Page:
3. Single Responsibility Principle. On the surface, IOC Containers seem to make things cleaner. But imagine how you would accomplish the same thing without the helper frameworks. You would have constructors with a dozen or so dependencies being passed in. That doesn’t mean cover it up with IOC Containers, it is a good thing! It’s a sign to re-factor your code and follow SRP.
  4. Open/Closed. Just like SRP isn’t Class-Only (I apply SRP down to single-responsibility lines, let alone methods). Open/Closed is not just a high level theory to not alter the code of a class. It’s a practice of understanding the configuration of your program and having control over what gets altered and what gets extended. IOC Containers can change the way your classes work altogether partially because:

    • a. The main code isn’t making the determination of switching out dependencies, the framework configuration is.

    • b. The scope could be altered at a time that isn’t controlled by the calling members, it is instead determined externally by a static framework.

So the configuration of the class isn’t really closed is it, it alters itself based on the configuration of a third party tool.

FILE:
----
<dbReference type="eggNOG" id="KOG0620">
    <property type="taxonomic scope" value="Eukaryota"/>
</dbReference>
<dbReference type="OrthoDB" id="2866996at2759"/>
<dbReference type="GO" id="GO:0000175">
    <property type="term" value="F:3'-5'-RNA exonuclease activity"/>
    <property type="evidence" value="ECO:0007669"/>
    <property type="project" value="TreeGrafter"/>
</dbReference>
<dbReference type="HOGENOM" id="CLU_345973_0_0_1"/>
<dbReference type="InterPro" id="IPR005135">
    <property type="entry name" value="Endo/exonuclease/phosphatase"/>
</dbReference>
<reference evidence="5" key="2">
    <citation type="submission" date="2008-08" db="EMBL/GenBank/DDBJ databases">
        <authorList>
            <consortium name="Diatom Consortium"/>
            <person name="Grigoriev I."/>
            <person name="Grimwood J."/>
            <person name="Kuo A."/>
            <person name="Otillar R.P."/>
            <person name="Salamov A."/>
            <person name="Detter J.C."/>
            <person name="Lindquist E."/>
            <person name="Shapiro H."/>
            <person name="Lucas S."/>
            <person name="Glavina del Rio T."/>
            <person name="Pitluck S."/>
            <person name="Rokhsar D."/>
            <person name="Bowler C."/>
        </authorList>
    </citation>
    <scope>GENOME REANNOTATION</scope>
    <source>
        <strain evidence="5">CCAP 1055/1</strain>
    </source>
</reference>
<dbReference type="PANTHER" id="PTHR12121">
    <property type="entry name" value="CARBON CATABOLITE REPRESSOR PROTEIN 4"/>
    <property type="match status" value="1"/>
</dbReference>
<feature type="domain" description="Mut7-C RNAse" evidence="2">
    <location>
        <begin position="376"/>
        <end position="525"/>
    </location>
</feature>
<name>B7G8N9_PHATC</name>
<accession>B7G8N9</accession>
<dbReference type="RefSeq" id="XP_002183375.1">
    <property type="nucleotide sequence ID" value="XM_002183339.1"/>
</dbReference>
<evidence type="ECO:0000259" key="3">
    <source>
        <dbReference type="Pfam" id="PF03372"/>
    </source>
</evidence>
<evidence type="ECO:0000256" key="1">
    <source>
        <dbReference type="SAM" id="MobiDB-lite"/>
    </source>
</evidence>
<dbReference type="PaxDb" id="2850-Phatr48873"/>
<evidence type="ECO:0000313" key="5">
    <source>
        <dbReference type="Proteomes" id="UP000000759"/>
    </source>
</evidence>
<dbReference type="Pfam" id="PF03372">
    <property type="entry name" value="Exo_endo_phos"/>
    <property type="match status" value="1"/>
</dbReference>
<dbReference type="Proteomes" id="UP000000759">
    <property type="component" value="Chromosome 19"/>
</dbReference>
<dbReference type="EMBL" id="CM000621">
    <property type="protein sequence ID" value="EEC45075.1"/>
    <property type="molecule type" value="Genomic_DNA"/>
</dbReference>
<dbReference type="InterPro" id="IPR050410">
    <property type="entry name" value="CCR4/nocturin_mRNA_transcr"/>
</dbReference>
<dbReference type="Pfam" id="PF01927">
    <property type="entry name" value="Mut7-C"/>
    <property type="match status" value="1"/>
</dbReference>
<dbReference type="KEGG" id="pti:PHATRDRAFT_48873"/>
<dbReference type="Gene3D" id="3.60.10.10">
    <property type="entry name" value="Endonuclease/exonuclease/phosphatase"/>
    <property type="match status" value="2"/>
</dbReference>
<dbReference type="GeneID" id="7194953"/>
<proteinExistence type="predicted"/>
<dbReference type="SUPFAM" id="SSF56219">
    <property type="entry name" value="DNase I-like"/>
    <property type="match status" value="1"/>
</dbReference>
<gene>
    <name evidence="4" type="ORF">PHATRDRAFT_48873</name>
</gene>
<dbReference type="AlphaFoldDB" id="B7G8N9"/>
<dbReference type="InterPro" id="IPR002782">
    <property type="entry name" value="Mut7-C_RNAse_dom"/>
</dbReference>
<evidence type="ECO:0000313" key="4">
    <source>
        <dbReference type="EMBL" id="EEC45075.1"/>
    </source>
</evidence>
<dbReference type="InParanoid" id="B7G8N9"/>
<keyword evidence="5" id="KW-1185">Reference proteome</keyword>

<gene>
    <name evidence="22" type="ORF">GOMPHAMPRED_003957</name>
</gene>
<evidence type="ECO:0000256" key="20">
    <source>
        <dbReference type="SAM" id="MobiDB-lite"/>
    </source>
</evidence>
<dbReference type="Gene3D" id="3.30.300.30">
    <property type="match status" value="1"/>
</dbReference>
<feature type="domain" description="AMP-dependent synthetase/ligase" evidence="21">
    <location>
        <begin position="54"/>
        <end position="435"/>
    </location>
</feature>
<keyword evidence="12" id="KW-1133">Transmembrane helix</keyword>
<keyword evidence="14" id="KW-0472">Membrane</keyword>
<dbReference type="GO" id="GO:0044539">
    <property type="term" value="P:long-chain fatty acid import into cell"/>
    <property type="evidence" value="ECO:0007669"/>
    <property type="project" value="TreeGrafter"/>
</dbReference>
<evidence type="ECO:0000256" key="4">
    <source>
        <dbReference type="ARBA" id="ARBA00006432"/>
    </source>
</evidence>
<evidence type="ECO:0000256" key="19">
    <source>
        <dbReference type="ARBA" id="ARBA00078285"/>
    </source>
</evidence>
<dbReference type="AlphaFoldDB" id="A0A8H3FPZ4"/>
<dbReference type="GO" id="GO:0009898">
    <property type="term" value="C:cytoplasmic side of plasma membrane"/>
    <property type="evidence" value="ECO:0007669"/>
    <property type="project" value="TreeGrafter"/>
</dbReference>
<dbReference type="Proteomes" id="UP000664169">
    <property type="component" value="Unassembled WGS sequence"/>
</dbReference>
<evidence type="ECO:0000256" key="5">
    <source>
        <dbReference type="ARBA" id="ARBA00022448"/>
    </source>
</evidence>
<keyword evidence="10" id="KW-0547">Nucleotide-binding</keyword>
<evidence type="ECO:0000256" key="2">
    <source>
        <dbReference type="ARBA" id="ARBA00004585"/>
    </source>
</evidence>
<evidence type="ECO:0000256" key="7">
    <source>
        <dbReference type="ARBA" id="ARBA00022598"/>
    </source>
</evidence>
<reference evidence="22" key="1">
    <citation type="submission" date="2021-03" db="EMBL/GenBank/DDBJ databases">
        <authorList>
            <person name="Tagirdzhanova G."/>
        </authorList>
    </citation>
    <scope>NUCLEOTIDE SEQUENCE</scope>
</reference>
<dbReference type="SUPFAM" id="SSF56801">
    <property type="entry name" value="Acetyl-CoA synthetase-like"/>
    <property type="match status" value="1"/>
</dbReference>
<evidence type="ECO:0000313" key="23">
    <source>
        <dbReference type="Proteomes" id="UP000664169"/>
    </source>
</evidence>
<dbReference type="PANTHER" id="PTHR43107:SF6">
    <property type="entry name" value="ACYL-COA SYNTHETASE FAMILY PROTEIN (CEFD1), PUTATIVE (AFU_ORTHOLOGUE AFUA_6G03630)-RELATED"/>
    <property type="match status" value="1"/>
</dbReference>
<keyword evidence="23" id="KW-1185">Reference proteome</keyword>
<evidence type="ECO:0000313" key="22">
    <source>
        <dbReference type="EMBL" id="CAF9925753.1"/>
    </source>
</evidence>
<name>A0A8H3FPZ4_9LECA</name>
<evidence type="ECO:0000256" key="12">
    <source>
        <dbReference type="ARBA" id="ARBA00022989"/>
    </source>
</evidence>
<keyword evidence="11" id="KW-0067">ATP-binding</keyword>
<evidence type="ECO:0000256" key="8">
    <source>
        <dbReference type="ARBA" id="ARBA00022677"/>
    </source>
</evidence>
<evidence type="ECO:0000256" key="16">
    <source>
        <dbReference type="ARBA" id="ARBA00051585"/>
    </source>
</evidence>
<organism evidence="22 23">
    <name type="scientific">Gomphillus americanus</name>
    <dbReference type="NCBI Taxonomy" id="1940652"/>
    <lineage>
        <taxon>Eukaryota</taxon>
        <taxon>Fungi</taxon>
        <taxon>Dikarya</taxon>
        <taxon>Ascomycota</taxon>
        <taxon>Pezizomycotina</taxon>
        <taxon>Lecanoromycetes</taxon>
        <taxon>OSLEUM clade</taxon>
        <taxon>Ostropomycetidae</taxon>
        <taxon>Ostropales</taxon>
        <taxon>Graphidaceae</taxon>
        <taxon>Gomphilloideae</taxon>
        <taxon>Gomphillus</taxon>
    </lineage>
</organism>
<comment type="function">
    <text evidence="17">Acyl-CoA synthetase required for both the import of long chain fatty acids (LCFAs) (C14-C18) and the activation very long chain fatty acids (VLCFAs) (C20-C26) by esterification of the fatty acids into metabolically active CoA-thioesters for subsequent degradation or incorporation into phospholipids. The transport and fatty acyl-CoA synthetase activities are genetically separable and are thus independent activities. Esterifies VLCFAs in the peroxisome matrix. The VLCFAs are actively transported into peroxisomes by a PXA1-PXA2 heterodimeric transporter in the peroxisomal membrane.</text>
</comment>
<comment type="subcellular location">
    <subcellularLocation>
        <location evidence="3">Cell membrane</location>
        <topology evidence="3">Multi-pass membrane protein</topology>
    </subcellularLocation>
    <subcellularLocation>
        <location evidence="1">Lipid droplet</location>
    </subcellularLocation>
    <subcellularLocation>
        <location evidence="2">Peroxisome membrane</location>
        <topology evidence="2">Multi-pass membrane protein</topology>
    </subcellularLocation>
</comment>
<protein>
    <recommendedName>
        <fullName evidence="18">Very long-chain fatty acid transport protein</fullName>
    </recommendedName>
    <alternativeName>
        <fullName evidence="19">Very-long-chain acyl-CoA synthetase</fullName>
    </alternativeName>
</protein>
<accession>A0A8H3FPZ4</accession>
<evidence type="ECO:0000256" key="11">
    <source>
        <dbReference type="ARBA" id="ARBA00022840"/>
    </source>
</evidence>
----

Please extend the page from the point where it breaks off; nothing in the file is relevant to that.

The reason this is a question is because I am not necessarily a master of all IOC Containers. And while the idea of an IOC Container is nice, they appear to just be a façade that covers up poor implementation. But in order to accomplish external Scope control, Private member access, and Lazy loading, a lot of non-trivial questionable things have to go on. AOP is great, but the way it is accomplished through IOC Containers is also questionable.

I can trust C# and the .NET GC to do what I expect it to. But I can’t put that same trust in a third party tool that is altering my compiled code to perform workarounds to things I wouldn’t be able to do manually.

E.G.: Entity Framework and other ORMs create strongly Typed objects and map them to database entities, as well as provide boiler-plate basic functionality to perform CRUD. Anybody could build their own ORM and continue to follow OOP/SOLID Principles manually. But those frameworks help us so we don’t have to re-invent the wheel every time. Whereas IOC Containers, it seems, help us purposely work around OOP/SOLID Principles and cover it up.